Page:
The Darker Side Of Consolidation

What happens when companies are combined? The outcome often isn’t as good as the announcement.

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Another wave of consolidation is underway in the semiconductor industry, setting the stage for some high-stakes competitive battles over market turf and sowing confusion across the supply chain about continued support throughout a product’s projected lifetime.

The consolidation comes as chipmakers already are grappling with rising complexity, the loss of a roadmap for future designs as Moore’s Law becomes more difficult and expensive to sustain, and a flood of new markets rife with evolving standards and entirely different sets of rules.

Some industry insiders contend consolidation has never stopped, and this new wave is a continuation of a process that has been underway for several decades. But several things have changed in recent months:

• Investment in startups is rising significantly in the semiconductor space for the first time in years, particularly in such markets as machine learning, AI, automotive electronics and cloud infrastructure, creating a flood of new startups that ultimately either will be bought or go out of business.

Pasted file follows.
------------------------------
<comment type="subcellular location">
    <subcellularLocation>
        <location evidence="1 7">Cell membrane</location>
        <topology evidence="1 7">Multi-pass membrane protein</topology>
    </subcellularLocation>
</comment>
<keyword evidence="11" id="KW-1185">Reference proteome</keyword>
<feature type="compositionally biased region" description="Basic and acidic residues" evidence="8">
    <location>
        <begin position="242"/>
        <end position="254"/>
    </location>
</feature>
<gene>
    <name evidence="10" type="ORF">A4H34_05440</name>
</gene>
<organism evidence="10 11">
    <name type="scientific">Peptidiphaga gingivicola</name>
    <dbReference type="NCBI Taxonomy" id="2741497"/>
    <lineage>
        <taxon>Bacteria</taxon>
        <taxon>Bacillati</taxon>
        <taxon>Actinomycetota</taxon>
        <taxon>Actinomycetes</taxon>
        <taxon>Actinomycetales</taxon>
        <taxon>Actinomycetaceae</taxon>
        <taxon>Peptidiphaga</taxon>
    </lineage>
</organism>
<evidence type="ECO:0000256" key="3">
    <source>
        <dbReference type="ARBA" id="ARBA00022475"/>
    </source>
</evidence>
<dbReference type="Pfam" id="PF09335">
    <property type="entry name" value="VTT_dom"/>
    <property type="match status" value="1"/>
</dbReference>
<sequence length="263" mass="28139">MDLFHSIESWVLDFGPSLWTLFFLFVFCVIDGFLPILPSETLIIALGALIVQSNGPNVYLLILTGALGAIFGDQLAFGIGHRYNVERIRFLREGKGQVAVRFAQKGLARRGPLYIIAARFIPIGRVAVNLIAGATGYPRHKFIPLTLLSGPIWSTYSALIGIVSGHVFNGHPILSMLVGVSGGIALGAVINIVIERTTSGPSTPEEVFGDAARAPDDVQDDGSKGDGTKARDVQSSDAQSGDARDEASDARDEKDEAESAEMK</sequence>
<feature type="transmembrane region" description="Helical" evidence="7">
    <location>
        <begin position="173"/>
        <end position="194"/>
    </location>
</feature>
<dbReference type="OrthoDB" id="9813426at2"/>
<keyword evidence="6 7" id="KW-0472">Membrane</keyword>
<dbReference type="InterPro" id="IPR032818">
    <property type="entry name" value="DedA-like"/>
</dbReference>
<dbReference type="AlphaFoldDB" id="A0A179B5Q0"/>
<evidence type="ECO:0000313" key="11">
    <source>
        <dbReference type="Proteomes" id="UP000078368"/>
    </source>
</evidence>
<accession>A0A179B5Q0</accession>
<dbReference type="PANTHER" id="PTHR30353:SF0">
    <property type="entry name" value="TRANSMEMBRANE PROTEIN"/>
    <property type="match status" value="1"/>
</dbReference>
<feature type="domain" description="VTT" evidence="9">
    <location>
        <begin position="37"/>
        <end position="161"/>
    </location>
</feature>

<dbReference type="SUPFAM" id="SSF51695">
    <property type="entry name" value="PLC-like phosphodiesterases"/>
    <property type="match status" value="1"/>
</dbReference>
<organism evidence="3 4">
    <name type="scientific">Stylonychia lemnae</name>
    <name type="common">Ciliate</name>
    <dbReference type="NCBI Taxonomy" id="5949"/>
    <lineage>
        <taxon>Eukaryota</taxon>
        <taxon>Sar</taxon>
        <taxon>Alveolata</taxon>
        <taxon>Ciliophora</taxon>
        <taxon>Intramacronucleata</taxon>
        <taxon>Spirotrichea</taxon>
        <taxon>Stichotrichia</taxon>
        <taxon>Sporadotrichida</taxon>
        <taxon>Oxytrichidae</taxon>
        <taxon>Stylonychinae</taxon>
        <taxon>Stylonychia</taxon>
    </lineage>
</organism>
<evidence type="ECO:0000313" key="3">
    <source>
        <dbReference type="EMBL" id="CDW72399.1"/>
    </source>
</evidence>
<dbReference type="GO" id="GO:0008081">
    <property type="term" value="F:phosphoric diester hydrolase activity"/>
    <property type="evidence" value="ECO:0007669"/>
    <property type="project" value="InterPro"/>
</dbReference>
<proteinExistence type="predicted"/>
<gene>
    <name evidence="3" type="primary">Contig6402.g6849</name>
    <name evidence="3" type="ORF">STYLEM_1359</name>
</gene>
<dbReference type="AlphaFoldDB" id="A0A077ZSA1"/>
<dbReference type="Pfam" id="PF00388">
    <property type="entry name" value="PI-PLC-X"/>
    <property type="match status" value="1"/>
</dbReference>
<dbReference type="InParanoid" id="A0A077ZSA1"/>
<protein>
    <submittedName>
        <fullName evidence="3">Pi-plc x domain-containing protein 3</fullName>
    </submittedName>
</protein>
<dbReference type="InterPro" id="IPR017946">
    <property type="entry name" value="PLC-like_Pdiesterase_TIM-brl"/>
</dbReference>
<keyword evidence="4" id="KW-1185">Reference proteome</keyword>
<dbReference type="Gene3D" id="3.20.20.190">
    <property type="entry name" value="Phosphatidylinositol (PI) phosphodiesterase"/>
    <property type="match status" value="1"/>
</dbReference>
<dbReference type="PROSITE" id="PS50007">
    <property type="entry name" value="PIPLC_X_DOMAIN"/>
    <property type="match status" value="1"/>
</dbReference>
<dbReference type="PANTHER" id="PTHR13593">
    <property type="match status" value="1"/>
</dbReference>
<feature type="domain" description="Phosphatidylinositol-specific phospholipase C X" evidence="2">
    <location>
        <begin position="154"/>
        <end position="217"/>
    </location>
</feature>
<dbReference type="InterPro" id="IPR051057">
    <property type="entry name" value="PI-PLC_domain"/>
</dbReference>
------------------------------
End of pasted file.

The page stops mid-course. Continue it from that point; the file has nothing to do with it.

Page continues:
• Interest rates are beginning to rise, which makes the cost of borrowing capital for acquisitions more expensive and adds a level of urgency to completing these deals.
• Acquisitions of larger companies continue alongside startups, and sometimes across market segments, often leading to additional sales, spin-offs or even the shuttering of some operations within those companies. (See Fig. 1 below)


Fig. 1: M&A activity in dollars. Source: CapIQ/Mentor

All of this creates a level of chaos in an industry that has become extremely efficient over the past few decades. Acquisitions can have a big impact on product support and servicing of existing technology, which is particularly troublesome for markets where devices are expected to function for 10 to 20 years.